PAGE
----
A Ministry of the School of Theology and Christian Ministry—Olivet Nazarene University

MInistry

Family Ministry Reconsidered (part II)

 

 

Welcome back.  Our journey through part I of this article caused us to question our understanding of the word, “family”, and to understand family as both the individual family that is made up of a variety of combinations of people and our local church family.  Both of these understandings of family become vehicles where the faith can be passed down to the next generation.

Before we continue, please allow me to identify the elephant in the room.  In each of our churches we work hard to educate our children and youth to know the Bible and to be good people.  Many of us have committed our lives to teaching the Bible to our kids; and this is good.  However, more often than not, it seems that we get sidetracked in thinking that teaching the Bible and learning the details of the stories is our goal.  Perhaps this has occurred because we have bought into a “school” model that tells us that learning information or data is of ultimate importance. While this may in part be true in our schools, in our churches we desire much more.

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Family Ministry Reconsidered




The buzz word today is “family” ministry. Incorporating the word into the common language of the church has become routine and ordinary.  One can’t talk about ministry without talking about family ministry. The word can be found in magazines, curriculum, college classrooms, and even in ministry titles. I can remember about twelve or so years ago changing my title from Children’s Pastor to Pastor to Families with Children.  I wanted to be on the cutting edge of this new emphasis that recognized ministry to the whole family is much more glamorous than ministry to just children.  I believe my heart was in the right place and my intentions were to try to meet the needs of the entire family while still focusing on the children I had been called to serve.  I suppose it was a good start, but my understanding of what it meant to minister to the family was certainly lacking.  I think the same may be true today when many hear the phrase “family” ministry.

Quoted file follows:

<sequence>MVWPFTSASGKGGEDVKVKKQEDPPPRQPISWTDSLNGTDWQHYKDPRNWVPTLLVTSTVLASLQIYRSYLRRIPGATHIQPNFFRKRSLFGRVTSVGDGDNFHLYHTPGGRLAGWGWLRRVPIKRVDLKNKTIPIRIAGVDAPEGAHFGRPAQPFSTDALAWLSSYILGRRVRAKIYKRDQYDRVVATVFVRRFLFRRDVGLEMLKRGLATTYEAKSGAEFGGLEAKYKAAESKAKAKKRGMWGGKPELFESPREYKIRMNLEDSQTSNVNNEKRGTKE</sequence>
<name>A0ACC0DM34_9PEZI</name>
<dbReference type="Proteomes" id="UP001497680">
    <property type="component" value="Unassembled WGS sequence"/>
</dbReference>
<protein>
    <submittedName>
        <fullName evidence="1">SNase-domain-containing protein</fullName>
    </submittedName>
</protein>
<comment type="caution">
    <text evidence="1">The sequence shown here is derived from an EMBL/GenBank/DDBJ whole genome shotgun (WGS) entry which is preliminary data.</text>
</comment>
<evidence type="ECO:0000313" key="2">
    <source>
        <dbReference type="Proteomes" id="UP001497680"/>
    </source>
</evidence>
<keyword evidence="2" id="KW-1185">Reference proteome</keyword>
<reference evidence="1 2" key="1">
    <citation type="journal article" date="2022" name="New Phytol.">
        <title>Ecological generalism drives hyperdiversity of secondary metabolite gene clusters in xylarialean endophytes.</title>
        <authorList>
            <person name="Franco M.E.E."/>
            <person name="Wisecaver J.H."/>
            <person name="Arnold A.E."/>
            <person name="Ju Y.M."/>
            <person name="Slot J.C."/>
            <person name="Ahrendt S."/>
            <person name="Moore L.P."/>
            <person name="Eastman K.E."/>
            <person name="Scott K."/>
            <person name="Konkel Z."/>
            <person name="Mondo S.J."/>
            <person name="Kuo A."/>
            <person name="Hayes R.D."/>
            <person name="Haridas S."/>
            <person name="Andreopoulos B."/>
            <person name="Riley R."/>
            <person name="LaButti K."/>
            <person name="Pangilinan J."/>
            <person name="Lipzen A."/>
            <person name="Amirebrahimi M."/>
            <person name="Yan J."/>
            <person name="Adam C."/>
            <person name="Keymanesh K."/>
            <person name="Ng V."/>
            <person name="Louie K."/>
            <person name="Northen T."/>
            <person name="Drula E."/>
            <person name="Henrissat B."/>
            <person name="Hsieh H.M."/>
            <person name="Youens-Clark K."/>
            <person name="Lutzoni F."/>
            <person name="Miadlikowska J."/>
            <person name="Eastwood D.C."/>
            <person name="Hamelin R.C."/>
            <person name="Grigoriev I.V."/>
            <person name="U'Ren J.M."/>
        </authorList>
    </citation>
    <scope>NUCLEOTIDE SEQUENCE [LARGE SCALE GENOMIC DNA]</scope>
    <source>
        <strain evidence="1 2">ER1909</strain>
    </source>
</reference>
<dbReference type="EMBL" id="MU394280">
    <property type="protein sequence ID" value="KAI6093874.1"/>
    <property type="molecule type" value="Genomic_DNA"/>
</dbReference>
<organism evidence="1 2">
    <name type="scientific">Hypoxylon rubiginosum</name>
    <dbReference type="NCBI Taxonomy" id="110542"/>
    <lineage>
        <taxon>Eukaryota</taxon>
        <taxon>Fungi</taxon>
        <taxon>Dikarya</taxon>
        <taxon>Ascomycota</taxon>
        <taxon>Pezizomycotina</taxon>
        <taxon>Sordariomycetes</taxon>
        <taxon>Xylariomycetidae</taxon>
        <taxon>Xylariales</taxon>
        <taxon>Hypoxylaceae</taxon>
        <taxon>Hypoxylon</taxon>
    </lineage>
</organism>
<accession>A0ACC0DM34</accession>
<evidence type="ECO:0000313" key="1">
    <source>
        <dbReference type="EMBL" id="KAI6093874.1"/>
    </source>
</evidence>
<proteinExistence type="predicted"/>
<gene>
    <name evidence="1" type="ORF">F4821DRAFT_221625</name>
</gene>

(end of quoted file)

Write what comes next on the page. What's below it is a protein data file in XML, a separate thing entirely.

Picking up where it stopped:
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"These Are the Days"

My Story

I have been pastor of the Middletown, Indiana, Church of the Nazarene for more than 31 years.  What has transpired has not been the result of any well laid out plan or carefully defined professional strategy.  It just happened. I never really planned to stay, but I also never planned to leave.  So here I am, and hopefully what I have to share can be an encouragement and challenge to you.

Giving a lifetime of ministry to Middletown was certainly not a choice I made.  In fact, Middletown is a place that only God would have chosen.  I sure wouldn't have.  Middletown is a bedroom community of about 2500 people, nestled uncomfortably in the center of the Indiana rustbelt.  In 1978, Anderson, our nearest city, had over 19,000 well-paid General Motors employees.  Now, there are none.  The decline has also occurred in the other two cities near us, Muncie and New Castle. 

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An Oasis in the Desert: My First Year in Small Church Youth Ministry

 

Let me start with an introduction.  My name is Michael Peirson, and I'm a youth pastor.  I want to give you an historical snapshot that will help with the context of this article.

I attended Western Michigan University, obtaining a degree in secondary education.  Upon completing my "formal" education, I realized my life had much more to teach me.  I returned home and began working in a youth ministry near my home.  At the same time I began to feel God tugging my heart in a new direction.  The time I was spending with the Jr. Higher's of this church was beginning to speak to my heart,  and I began to ask a new set of questions.  Was this moving me to another calling in my life?  Is this something that was even a possibility?

I began to search out a way to explore this new passion in my life.  Was this God, or just the pizza I had eaten last night?  God led me to Olivet Nazarene University, where I not only saw this as a possibility, but began to realize that this was a calling on my life.  The theological base and grounding I obtained there has been, and is, essential in my ministry.

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